Episode number 200. I'm never going to keep up with that. But anyway, bigot joins us today she's in the United States and she is the publisher of the Gutenberg times, which fits on the screen right now. But when we shrink our little pictures, it's too long to go on there, but she's also the co-host of the Gutenberg changelog podcast.
And he's a WordPress developer advocate over at automatic, and we'll be linking to one of her. A little bit later as well and last, but by no means least we have a brand new guest. It's always a pleasure to welcome somebody new. We've got Carmen, Kendrick. Hello, Carmen. Very nice to have you. Yeah. Carmen is a product manager pro sorry, I'll say that again.
Carmen. Kendrick is a product marketing [email protected] She holds a decade of experience running an e-commerce site, a web design freelance business, and a WordPress course for beginners. When she's not blogging about WordPress or working, you can find her cooking, skating and saving interior design pins on Pinterest.
Pinterest. I never got it. I never got it. Almost everybody that I know loves Ben Pinterest. It's just not my thing, but thank you for joining us today. We've got the whole learn dash angle covered now on this show. That's great. It's good to have somebody from a different and a new product. That's lovely.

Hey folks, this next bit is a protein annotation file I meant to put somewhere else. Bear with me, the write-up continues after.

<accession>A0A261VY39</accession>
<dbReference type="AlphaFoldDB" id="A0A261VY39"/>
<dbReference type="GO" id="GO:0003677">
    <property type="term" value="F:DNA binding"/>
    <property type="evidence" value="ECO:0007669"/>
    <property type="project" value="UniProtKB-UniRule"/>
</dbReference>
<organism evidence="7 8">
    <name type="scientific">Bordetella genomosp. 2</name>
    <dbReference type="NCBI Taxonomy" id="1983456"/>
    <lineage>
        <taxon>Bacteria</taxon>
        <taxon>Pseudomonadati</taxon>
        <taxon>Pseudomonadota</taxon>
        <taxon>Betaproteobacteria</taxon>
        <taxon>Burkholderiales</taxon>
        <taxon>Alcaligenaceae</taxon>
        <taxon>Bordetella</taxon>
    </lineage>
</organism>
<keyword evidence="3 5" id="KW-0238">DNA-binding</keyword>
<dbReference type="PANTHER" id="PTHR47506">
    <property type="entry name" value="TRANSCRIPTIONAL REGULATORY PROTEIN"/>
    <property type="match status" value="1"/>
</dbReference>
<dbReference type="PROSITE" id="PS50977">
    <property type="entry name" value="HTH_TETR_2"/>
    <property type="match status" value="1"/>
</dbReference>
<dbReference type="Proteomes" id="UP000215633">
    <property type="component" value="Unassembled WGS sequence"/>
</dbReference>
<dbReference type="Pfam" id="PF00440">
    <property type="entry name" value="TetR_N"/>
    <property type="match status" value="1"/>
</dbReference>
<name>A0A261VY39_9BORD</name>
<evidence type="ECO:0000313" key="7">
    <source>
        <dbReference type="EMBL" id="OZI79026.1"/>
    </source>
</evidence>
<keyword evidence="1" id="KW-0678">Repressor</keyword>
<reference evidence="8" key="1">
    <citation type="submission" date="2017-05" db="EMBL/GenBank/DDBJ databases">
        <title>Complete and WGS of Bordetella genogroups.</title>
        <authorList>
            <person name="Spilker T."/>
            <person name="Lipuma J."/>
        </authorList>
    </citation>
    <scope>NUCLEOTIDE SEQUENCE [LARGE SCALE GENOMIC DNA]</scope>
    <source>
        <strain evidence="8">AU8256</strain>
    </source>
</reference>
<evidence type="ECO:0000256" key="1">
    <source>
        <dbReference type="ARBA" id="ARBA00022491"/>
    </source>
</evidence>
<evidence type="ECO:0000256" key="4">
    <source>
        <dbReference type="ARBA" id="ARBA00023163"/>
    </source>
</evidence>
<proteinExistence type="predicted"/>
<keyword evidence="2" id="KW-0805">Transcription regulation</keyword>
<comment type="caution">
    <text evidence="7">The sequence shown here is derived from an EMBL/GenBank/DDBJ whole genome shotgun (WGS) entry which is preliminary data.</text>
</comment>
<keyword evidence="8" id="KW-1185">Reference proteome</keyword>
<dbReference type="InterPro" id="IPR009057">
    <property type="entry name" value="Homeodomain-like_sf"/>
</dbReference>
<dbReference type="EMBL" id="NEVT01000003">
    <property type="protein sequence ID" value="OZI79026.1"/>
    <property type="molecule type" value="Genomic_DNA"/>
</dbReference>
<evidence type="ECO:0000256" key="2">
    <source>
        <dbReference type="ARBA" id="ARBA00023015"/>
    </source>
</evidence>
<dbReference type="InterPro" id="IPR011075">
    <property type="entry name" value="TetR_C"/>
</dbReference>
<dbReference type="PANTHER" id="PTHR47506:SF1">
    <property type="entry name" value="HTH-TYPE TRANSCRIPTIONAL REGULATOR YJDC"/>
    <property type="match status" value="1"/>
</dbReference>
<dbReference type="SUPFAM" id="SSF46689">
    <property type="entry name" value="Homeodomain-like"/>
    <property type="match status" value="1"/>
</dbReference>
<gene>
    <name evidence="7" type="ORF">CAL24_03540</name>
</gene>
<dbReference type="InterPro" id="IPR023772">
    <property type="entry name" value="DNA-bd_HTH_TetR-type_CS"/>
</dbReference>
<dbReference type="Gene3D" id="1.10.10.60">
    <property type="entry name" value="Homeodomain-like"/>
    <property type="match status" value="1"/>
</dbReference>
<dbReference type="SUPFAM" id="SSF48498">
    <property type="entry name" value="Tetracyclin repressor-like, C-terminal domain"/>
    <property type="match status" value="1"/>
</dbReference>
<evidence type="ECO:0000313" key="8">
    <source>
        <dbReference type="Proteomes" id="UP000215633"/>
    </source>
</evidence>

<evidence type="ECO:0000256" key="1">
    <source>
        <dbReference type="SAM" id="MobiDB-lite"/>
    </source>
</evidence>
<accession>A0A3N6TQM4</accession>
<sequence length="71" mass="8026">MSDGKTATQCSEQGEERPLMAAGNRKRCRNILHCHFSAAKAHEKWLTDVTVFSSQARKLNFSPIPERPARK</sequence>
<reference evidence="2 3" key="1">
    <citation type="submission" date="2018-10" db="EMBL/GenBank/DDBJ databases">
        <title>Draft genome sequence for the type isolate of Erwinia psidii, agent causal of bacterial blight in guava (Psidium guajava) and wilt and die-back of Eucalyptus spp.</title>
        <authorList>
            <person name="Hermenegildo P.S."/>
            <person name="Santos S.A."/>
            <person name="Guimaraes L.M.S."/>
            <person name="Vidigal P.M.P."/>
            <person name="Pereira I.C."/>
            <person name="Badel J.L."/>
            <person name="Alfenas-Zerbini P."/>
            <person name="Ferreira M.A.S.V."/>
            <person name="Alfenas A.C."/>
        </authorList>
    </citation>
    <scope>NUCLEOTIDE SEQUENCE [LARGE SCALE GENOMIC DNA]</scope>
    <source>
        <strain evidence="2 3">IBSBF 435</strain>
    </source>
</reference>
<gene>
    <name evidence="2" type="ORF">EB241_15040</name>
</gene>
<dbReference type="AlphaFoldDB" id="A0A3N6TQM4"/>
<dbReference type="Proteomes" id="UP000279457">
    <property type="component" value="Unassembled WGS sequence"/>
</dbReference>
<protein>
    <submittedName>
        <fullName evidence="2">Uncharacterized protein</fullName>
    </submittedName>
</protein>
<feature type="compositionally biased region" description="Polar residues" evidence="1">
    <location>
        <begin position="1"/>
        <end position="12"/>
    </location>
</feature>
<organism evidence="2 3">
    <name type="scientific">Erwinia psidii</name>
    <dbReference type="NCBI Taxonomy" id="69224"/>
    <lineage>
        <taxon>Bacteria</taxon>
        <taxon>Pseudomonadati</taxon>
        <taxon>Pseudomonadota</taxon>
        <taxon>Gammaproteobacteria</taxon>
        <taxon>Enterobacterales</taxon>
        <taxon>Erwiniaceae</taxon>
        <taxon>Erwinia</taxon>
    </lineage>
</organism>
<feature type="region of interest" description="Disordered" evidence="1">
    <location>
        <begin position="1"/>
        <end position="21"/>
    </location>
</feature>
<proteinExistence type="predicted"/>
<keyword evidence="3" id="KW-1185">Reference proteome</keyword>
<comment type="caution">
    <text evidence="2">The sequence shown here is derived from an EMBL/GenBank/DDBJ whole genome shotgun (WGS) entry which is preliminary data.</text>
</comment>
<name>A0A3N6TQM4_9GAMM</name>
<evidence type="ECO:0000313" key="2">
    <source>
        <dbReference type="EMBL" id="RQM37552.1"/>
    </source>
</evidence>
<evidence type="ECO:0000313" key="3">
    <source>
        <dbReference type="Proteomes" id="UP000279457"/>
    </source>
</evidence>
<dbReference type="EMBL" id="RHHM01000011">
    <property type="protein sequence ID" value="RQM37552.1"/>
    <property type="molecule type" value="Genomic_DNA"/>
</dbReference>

We got a few comments coming in. Mostly it looks like Michelle Frechette saying lots of LA hellos. She says good morning friends. Congratulations on episode 200. Did it? Yeah, I did it on that number which is really nice. Thank you, Michelle. I appreciate it. Michelle, of course is very often on the show.
She says quite a few other hellos to various different people. And then we've got Rob Cairns, dropping in the comments as well. He says, hi, TECO I Carmen. And of course, Nathan, thank you, Rob. Maria coming in saying hi everyone. Maya works for GoDaddy. She. She's very often in our little chat there.
And then we've also got Cathy's AMS who was on last week show. Yay, Kathy. She says, yeah, you Carmen. And hello, Nathan Beckett and taco if you would like to make comments and we do appreciate them, we try to put as many as we can onto the screen. Some of them, I just can't manage to keep up with it.
But if you would like to do that, then if you're on the Facebook side of things. So if you're watching this on Facebook or in the Facebook group, you might have to go to that URL, chat.restream.io forward slash FB. Otherwise. It doesn't come across and your avatar is just completely blank. That's fine.
If you want to do it that way, you could just write your name in the comment, but if you go to WP Builds.com forward slash leave that's YouTube. And so you can use the commenting system there. If you're logged into a Google account and hopefully if you make a comment, then we'll try to get it on the screen serve.
So let me begin by sharing my screen. I've got the wrong screen up on here. Oh, there we go. Let's make a start. Shall we? First things first WP Builds. That's our website. We've got a few episodes that we put out each week. We do this show on a Monday, which comes out on a Tuesday and then we also do our podcast, a regular thing, which comes out on a Thursday.